While wise fiscal policy combined with prudent innovation can produce constructive deflationary trends (something we see in technology-rich sectors), the Fed fears deflation because it has underwritten the excessively broad financialization of the economy along with a national dependency upon asset appreciation as the engine of financial prosperity. Deflation in this economic model is disruptive: hence, the trend toward negative interest rates in order to create a new channel of financial stimulus.
In the current model, whenever monetary stimulus lags, the impetus for growth gets derailed. The Fed is ensnared in its anti-deflation game largely because it has subsidized the architecture of a debt-based economic model. Fortunately, a growing number of Bernie Sanders supporters recognize this development. But the GOP and the Clinton camp remain clueless. Leaders in both groups are enamored with undeserved gains and grotesquely distorted conceptions of how earned merit should be measured and priced.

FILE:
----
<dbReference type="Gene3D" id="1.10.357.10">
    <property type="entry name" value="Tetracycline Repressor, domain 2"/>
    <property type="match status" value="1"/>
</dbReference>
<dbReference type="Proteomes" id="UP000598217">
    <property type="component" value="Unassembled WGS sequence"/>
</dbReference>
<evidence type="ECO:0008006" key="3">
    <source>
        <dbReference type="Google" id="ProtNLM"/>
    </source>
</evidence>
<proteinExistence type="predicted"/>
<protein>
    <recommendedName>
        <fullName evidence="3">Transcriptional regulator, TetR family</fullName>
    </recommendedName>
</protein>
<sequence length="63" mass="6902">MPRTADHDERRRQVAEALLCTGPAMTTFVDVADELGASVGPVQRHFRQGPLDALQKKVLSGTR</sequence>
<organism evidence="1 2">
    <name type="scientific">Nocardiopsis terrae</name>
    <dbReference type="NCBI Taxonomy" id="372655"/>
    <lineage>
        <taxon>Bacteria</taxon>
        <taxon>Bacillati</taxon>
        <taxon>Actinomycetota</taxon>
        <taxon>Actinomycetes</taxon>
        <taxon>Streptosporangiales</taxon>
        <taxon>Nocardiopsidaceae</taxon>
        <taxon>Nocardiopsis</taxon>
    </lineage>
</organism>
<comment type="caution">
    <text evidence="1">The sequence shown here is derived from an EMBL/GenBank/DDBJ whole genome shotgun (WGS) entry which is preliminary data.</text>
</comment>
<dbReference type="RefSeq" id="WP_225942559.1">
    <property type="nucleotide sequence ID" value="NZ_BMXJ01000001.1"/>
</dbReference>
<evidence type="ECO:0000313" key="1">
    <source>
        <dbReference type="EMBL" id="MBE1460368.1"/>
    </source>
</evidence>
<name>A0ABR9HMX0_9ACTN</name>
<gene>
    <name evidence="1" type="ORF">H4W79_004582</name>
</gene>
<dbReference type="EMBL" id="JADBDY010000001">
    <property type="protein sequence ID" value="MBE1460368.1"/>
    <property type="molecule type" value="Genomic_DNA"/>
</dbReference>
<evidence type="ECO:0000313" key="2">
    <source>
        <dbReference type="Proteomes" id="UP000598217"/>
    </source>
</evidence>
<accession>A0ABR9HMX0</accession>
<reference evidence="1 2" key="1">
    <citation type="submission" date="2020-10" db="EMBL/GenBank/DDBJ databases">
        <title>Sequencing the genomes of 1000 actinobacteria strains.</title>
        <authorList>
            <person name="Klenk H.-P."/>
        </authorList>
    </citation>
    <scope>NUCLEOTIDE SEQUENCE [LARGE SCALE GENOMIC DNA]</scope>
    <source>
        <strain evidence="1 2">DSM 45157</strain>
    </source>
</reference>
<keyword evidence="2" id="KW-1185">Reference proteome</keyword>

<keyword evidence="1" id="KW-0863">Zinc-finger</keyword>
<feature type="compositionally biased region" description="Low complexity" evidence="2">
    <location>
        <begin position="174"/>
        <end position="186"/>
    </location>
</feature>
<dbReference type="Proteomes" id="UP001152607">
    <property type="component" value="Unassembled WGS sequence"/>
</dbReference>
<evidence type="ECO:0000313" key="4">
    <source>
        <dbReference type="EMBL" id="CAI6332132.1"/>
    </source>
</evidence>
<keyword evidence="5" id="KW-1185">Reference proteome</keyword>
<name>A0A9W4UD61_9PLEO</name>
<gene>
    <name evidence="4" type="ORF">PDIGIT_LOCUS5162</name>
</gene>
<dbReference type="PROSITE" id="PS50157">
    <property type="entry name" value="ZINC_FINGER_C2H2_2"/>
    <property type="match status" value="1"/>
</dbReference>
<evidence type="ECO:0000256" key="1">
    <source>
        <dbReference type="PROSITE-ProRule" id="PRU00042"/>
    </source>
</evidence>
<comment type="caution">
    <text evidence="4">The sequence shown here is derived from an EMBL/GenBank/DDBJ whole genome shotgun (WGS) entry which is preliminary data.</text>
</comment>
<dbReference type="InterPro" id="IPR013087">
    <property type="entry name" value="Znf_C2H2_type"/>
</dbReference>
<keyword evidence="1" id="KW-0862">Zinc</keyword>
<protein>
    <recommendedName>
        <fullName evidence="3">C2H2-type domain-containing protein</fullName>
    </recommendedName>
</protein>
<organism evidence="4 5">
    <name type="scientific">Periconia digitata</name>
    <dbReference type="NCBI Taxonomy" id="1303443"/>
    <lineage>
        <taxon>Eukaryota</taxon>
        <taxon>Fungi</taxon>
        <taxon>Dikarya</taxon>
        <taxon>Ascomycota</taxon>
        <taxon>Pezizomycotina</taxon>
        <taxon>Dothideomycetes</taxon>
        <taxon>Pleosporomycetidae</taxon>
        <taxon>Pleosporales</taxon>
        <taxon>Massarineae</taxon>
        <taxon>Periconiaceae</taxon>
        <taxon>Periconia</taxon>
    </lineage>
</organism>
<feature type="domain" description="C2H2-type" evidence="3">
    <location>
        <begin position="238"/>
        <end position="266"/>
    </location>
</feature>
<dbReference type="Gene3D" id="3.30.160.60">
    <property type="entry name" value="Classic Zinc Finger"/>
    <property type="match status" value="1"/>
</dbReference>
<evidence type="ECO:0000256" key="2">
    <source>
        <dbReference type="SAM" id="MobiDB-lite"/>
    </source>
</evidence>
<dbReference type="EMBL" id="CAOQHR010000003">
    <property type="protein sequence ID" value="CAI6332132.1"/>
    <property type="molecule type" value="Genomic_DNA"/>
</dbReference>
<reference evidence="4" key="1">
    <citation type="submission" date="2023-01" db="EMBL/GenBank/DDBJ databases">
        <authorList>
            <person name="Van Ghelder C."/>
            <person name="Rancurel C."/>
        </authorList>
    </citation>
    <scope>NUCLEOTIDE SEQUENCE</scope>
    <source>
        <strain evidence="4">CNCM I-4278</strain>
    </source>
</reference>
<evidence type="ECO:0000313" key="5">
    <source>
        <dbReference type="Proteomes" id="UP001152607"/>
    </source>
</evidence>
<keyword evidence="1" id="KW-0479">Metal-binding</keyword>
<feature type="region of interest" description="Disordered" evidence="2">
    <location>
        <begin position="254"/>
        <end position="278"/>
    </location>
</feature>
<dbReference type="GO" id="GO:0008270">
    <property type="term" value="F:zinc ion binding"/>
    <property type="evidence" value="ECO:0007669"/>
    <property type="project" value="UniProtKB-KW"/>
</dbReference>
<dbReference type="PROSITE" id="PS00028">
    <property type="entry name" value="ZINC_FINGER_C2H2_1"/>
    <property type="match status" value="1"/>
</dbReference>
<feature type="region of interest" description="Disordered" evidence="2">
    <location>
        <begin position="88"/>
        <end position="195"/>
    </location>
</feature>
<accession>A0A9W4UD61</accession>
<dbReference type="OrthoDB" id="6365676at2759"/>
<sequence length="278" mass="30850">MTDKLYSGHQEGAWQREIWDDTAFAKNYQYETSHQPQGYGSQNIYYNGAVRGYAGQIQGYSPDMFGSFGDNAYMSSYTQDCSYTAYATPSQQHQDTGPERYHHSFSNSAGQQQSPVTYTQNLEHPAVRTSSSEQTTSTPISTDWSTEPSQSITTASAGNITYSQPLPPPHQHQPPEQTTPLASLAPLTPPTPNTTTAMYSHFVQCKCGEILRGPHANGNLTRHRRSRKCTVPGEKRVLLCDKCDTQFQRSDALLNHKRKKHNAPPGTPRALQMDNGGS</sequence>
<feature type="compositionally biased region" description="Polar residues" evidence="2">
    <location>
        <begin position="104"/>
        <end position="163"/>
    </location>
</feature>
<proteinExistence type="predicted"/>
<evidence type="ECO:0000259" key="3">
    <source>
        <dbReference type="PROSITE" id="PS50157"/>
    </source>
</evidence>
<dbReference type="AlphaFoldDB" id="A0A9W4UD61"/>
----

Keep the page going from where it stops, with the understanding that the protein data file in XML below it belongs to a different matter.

Many in the Bernie Sanders camp are disgusted with the supposed trickle down effects of elitist wealth. Ignoring socialism's problems, they seek it as a means of de-concentrating wealth. They recognize that Wall Street's financial apparatus often stifles the emergence of new competition. By strategically financing merger and acquisition activities Wall Street helps elites swallow up important new businesses. Challenges get derailed early. Wall Street facilitates buy-out activities that allow America's corporate culture to absorb outsiders that might otherwise challenge the status quo. Hence, wealth becomes increasingly concentrated in the top 1% and top 1/100th of 1%: a phenomenon that some rightly call investment inequality.